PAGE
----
Justice Donnelly Guides International Attorneys-Turned-Students on Road to Reform
By Csaba Sukosd | October 24, 2019
Groups of students tour to the Thomas J. Moyer Ohio Judicial Center all the time. But a recent class came to do more than just document their experience. They did so to help their homelands.
Students from all over the world attending Ohio Northern University's Pettit College of Law learned about the state's legal system from one of its most visible jurists: Ohio Supreme Court Justice Michael Donnelly.
"We resolve disputes. When you look at it from an aerial view, that's the service this branch of government provides in our democracy," Justice Donnelly said.
The Master of Law students are enrolled in a two-year program known as an International LL.M. with a focus on the rule of law. Unlike most law school students, each participant is already a licensed attorney in their respective country. Among the 16 scholars, nine countries are represented - Bangladesh, Honduras, Kenya, Kosovo, Nigeria, Serbia, South Sudan, the United Kingdom, and Zimbabwe.
"I applied for this post because of the opportunities I'll learn, so that when I get home, I can try to introduce some reforms in the justice system," said Lungile Masuku, who works in civil service in Zimbabwe.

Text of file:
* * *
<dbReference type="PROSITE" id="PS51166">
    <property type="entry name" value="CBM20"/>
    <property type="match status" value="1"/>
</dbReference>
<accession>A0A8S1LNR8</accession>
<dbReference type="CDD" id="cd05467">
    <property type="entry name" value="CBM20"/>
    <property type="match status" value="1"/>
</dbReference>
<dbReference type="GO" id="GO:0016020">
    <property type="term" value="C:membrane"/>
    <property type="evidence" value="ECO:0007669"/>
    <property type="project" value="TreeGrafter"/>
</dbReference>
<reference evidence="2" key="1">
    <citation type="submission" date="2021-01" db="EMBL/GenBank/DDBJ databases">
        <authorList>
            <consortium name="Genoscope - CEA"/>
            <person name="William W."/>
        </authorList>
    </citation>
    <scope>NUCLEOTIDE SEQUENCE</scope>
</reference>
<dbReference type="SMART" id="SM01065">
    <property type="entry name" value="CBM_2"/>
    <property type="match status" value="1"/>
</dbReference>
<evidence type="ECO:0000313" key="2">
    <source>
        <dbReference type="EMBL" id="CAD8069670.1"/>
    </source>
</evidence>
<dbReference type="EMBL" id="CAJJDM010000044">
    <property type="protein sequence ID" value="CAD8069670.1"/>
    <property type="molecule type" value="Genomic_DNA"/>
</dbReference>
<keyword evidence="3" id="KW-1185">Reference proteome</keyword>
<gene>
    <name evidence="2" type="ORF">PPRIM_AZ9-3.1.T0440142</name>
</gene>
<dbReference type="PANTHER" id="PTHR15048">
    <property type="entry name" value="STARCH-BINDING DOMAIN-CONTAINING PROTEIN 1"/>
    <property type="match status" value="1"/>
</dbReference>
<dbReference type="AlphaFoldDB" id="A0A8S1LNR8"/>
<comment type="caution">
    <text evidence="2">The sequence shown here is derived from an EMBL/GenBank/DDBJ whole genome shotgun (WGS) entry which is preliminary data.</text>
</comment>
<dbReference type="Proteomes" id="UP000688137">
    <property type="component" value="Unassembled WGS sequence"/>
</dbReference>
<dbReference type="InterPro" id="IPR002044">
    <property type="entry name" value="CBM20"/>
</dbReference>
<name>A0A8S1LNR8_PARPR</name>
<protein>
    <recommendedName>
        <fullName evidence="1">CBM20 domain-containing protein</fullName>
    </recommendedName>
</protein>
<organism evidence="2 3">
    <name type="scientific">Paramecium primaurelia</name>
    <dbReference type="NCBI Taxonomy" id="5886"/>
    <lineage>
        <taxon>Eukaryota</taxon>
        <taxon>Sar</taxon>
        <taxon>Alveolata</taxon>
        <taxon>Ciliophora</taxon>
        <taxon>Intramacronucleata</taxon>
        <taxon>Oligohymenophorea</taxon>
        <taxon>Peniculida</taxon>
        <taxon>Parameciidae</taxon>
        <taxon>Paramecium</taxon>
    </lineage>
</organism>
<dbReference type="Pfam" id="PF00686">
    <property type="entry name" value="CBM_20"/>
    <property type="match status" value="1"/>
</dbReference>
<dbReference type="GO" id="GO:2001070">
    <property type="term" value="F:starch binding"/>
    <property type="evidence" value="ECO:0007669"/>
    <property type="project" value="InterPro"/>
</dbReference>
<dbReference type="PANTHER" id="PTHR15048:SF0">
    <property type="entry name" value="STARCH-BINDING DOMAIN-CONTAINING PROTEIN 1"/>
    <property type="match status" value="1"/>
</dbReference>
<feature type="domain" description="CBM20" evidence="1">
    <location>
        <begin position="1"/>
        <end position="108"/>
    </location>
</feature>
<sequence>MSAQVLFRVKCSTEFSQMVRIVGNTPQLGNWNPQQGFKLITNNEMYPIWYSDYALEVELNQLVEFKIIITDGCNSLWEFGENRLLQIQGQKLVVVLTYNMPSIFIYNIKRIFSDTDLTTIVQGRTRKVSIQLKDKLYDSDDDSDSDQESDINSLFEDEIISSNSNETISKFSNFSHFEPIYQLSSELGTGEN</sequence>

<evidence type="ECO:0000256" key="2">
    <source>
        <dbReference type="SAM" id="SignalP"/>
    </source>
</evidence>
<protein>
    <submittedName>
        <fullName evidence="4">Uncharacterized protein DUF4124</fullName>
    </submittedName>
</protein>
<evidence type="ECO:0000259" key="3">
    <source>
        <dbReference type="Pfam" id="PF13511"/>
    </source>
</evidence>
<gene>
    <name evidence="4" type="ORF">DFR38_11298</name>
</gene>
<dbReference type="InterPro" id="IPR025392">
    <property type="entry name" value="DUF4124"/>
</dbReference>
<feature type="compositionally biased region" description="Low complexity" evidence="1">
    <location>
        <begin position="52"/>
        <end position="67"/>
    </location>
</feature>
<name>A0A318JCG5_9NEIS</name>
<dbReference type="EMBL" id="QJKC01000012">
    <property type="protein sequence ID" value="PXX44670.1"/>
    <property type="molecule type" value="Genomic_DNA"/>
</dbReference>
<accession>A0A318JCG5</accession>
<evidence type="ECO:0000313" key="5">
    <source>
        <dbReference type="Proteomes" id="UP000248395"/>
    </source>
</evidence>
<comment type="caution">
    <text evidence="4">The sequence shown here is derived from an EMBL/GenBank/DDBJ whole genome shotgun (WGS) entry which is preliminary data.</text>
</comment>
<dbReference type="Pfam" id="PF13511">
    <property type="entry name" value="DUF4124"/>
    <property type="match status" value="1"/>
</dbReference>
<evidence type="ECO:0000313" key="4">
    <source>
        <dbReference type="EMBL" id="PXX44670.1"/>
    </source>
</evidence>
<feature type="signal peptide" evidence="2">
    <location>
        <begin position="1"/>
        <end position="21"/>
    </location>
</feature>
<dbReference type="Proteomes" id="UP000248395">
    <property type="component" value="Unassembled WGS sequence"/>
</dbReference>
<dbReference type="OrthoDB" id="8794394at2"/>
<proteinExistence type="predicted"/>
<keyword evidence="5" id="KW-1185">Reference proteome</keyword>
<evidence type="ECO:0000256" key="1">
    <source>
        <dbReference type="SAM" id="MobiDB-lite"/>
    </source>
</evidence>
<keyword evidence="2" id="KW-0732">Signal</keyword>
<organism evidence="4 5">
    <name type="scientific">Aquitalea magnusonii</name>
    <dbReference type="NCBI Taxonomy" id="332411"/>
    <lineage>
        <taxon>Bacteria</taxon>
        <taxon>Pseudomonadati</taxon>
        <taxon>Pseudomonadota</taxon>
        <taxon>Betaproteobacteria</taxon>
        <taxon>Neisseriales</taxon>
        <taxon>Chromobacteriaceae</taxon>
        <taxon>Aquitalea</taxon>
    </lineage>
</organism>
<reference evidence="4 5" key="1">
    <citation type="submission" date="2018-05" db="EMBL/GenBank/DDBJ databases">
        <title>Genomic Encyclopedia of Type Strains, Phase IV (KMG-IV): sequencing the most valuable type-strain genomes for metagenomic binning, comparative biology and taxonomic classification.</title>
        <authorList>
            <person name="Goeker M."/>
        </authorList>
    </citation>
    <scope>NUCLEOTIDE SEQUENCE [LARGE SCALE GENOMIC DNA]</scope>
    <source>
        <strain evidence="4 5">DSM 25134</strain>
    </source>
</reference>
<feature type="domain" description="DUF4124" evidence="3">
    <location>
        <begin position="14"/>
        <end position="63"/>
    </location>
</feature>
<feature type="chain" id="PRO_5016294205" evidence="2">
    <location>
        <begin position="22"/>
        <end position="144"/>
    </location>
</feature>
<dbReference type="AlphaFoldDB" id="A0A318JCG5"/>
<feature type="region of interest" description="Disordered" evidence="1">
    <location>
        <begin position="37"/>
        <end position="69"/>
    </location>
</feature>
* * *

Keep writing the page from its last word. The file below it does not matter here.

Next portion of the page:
Arguably, Justice Donnelly's biggest belief for a sound judicial system is transparency. For people from developing countries, that pillar can be nonexistent when judges are appointed by people in power and court proceedings aren't always on the record.
"We don't have transparency. We have corruption, a lot of corruption," said Norma Karina Sanchez, a Honduran who works in legal aid.
Along with the public electing who serves on the bench, the lawyers learned of other ways there are checks and balances of the legal profession and judiciary, like the Supreme Court's Board of Professional Conduct and Office of Disciplinary Counsel.
"We need a lot of accountability of the judge and for the justice system, because if you have accountability, and if you believe in rule of law, you're going to have results, too," said Genc Nimoni, a rule of law and democratization program manager for an organization aimed at democracy and anticorruption initiatives in Kosovo.
Justice Donnelly also discussed some of the issues he sees in Ohio's legal system, including the lack of a statewide database that tracks every sentence a judge issues in a criminal case. As all the attendees hold the U.S. judicial system in high regard, the justice's critique illustrated that there's always room for reforms in the pursuit of fairness and access to justice.
"When you admit that you still have flaws, it shows that you want the best in terms of justice for the people," said Masuku.